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Boston Dynamics’ Spot Could Be The Construction Worker To Go Where Humans Can’t
By Ell Ko, 27 Sep 2021
Image via Boston Dynamics
Boston Dynamics’ ‘Spot’ has just been updated to bring even better capabilities to the endearing robot dog. Spot Release 3.0, the newest update, will allow it to inspect things and collect data from them without needing much human assistance.
In turn, this will help it to find its place alongside human workers in hazardous environments, carry out operations that might put humans at too much risk to carry out, or both.
As the team notes, “AI systems depend on data, but reliable, repeatable data is hard to collect in busy, remote, or hazardous work sites.” This is where Spot comes in, acting as a “dynamic sensor.”
This will allow it to collect data autonomously, without its operators needing to keep a watchful eye over it all the time.
One of Spot’s highlights is its ability to ‘Autowalk’, which is essentially a function that will allow the robot to walk and record its route. After the operator “guides” it along using a controller the first time, it’ll be able to find its own way along the same programmed route in the future.
This, the team states, will be useful for “inspection missions” in industrial facilities and construction sites, for example.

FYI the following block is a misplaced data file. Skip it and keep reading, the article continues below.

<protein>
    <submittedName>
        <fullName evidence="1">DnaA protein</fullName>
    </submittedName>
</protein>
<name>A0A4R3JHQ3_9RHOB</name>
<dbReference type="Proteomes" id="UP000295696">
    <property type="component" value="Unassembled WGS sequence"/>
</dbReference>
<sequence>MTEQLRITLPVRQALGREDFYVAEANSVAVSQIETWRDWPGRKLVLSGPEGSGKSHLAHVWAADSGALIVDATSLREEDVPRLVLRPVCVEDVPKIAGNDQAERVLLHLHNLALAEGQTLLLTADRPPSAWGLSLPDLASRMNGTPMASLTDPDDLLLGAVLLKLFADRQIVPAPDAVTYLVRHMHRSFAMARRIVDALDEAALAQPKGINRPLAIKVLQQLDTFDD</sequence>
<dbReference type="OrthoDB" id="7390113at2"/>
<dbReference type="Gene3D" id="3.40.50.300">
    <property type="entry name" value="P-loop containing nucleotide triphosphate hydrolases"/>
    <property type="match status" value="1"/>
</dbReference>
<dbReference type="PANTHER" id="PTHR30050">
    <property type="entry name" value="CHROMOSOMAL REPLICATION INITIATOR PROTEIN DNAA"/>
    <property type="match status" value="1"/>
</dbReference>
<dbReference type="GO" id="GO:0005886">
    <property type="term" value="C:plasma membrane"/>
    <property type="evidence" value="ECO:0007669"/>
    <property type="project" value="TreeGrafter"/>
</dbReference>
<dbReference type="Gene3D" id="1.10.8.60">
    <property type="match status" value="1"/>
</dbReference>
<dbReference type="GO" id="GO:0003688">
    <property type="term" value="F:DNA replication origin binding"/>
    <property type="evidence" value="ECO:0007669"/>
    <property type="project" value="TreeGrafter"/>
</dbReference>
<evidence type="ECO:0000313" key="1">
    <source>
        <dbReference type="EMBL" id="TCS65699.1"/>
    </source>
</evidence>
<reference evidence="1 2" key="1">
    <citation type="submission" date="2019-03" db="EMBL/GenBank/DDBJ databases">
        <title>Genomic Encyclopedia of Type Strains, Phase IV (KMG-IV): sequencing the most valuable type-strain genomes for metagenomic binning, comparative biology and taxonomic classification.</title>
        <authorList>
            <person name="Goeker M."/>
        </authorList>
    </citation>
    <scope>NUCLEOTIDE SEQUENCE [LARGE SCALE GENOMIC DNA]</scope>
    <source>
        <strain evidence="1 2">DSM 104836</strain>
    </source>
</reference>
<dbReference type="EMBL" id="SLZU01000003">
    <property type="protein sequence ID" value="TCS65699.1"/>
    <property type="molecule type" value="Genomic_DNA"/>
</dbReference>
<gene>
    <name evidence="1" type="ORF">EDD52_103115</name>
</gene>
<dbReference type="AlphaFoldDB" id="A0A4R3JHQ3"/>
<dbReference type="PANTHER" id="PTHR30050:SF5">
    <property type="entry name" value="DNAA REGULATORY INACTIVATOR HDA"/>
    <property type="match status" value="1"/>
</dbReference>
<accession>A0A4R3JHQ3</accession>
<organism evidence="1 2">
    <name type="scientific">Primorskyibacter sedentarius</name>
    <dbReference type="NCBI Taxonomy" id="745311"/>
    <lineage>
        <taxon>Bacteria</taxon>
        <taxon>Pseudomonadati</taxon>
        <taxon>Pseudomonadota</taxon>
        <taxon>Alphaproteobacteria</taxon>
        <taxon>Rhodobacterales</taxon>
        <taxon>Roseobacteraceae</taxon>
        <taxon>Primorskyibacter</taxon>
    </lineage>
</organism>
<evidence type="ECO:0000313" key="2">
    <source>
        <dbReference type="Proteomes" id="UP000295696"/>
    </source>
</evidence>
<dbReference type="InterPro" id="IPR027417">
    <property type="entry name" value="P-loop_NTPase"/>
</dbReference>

Spot Release 3.0, aimed to make Spot better for industrial use, enhances Autowalk to reduce the need for human guidance. The routes, or “missions,” can now be edited if needed and actions like capturing images or reading indicators can be added.
So now, Spot can patrol the environment and do daily checks. It can even run third-party code.
Image via Boston Dynamics
Taking pictures along the way also contributes to the robot’s data collection and processing abilities. These images can be processed by a deep-learning model running on the device or in the cloud, which can then be used to “teach” Spot to recognize objects and do things with greater ease.
The construction industry is one example explored by Boston Dynamics; the team states that Spot can be put in charge of creating site documentation.
Usually done with 360º image capture or laser scanning, this task has been reported to be “time-consuming, dull, and error-prone” for the workers doing it. But Spot’s “advanced mobility” will allow it to maneuver through “obstacle-filled, continuously evolving” sites for monitoring and tracking progress.
This is thanks to three things: perception, autonomy, and customization. It has also been designed to handle different and challenging terrains, like pre-pour decking and rebar grids, where human workers may be put in needless danger.
And with the information gathered through the experiences Spot gathers from its time at construction sites, it’ll surely be poised to explore a wide range of places in the future.
Who knows where this robot will go gallivanting next.
[via The Next Web, images via Boston Dynamics]
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